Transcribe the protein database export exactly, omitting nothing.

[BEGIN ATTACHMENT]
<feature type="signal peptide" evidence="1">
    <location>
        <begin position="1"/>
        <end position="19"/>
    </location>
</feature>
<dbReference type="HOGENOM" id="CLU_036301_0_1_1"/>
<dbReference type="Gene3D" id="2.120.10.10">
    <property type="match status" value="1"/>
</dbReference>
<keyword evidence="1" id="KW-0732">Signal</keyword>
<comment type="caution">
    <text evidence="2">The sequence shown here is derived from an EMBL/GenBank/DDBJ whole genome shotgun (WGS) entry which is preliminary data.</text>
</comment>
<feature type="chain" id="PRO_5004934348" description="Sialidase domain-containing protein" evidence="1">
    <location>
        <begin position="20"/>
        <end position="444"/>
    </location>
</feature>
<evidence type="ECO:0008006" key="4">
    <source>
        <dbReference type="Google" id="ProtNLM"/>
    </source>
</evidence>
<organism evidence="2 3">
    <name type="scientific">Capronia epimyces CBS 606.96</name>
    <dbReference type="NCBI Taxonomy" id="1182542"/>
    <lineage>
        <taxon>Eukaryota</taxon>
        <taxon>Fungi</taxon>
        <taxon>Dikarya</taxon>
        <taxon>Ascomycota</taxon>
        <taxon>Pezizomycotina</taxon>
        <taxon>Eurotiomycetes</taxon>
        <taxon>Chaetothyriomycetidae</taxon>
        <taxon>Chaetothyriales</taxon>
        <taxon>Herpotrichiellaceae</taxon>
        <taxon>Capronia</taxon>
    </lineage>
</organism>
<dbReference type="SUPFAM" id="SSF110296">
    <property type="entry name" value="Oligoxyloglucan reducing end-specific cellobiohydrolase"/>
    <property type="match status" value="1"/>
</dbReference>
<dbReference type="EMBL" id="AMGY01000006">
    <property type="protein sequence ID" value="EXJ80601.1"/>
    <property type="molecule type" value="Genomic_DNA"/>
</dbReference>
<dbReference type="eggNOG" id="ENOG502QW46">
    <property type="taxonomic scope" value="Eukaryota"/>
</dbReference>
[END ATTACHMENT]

<feature type="signal peptide" evidence="1">
    <location>
        <begin position="1"/>
        <end position="19"/>
    </location>
</feature>
<dbReference type="HOGENOM" id="CLU_036301_0_1_1"/>
<dbReference type="Gene3D" id="2.120.10.10">
    <property type="match status" value="1"/>
</dbReference>
<keyword evidence="1" id="KW-0732">Signal</keyword>
<comment type="caution">
    <text evidence="2">The sequence shown here is derived from an EMBL/GenBank/DDBJ whole genome shotgun (WGS) entry which is preliminary data.</text>
</comment>
<feature type="chain" id="PRO_5004934348" description="Sialidase domain-containing protein" evidence="1">
    <location>
        <begin position="20"/>
        <end position="444"/>
    </location>
</feature>
<evidence type="ECO:0008006" key="4">
    <source>
        <dbReference type="Google" id="ProtNLM"/>
    </source>
</evidence>
<organism evidence="2 3">
    <name type="scientific">Capronia epimyces CBS 606.96</name>
    <dbReference type="NCBI Taxonomy" id="1182542"/>
    <lineage>
        <taxon>Eukaryota</taxon>
        <taxon>Fungi</taxon>
        <taxon>Dikarya</taxon>
        <taxon>Ascomycota</taxon>
        <taxon>Pezizomycotina</taxon>
        <taxon>Eurotiomycetes</taxon>
        <taxon>Chaetothyriomycetidae</taxon>
        <taxon>Chaetothyriales</taxon>
        <taxon>Herpotrichiellaceae</taxon>
        <taxon>Capronia</taxon>
    </lineage>
</organism>
<dbReference type="SUPFAM" id="SSF110296">
    <property type="entry name" value="Oligoxyloglucan reducing end-specific cellobiohydrolase"/>
    <property type="match status" value="1"/>
</dbReference>
<dbReference type="EMBL" id="AMGY01000006">
    <property type="protein sequence ID" value="EXJ80601.1"/>
    <property type="molecule type" value="Genomic_DNA"/>
</dbReference>
<dbReference type="eggNOG" id="ENOG502QW46">
    <property type="taxonomic scope" value="Eukaryota"/>
</dbReference>